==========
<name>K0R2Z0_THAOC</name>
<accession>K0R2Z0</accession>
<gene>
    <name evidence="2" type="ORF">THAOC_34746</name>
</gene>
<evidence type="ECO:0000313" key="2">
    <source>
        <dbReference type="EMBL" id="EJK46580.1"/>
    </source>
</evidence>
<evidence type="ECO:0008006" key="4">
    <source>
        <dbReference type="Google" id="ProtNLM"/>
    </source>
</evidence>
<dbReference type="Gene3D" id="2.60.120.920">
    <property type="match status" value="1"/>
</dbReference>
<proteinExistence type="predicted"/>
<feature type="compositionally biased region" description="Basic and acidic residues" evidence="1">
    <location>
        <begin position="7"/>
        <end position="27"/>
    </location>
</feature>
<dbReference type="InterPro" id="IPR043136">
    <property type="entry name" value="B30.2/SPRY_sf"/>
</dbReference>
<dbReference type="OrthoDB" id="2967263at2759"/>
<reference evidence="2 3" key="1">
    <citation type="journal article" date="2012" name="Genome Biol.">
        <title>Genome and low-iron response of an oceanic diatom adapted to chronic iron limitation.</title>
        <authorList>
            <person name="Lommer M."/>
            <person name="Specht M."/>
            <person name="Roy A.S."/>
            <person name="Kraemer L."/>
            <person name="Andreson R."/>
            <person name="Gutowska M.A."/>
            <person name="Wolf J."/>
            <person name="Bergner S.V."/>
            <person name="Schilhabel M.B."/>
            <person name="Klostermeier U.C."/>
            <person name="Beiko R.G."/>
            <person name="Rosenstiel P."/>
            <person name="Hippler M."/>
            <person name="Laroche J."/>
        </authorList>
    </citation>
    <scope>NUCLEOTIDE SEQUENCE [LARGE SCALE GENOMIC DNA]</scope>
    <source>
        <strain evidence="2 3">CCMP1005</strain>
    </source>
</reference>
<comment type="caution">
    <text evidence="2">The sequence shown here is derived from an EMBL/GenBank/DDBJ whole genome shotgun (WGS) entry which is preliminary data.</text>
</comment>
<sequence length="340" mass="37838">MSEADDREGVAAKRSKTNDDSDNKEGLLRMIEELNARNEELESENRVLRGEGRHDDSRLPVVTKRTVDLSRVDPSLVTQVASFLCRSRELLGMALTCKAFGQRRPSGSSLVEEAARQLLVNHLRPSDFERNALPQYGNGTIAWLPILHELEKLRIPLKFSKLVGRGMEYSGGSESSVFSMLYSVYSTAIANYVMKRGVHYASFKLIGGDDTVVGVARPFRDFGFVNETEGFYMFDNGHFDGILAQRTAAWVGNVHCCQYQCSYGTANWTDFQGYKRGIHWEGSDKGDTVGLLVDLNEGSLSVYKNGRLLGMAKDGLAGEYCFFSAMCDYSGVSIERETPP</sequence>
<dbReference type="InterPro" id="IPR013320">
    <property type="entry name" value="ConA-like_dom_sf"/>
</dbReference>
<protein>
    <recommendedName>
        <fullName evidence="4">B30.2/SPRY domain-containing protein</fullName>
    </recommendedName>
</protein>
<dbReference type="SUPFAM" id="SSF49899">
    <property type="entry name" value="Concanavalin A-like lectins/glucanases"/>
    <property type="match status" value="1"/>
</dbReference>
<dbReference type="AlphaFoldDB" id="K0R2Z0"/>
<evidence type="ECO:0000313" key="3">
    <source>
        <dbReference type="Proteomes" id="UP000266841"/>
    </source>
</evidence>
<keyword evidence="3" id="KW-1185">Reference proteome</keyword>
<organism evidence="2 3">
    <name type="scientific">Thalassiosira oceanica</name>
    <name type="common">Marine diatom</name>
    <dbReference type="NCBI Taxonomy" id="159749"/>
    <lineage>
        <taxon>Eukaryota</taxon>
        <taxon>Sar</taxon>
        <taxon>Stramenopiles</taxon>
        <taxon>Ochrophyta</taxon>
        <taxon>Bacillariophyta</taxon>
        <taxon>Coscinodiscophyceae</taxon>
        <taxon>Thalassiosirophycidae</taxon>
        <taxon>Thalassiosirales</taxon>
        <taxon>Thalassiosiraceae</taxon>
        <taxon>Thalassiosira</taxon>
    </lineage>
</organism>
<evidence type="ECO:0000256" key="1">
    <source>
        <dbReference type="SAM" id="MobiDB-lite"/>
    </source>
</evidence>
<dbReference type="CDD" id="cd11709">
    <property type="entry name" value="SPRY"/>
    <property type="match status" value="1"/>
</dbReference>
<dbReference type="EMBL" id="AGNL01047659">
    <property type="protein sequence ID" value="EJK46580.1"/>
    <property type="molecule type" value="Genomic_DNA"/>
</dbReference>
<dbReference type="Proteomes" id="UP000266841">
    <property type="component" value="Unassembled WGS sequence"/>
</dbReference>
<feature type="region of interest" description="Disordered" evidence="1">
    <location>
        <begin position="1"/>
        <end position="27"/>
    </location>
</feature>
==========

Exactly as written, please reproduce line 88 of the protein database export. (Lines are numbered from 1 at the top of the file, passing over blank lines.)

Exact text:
        <taxon>Coscinodiscophyceae</taxon>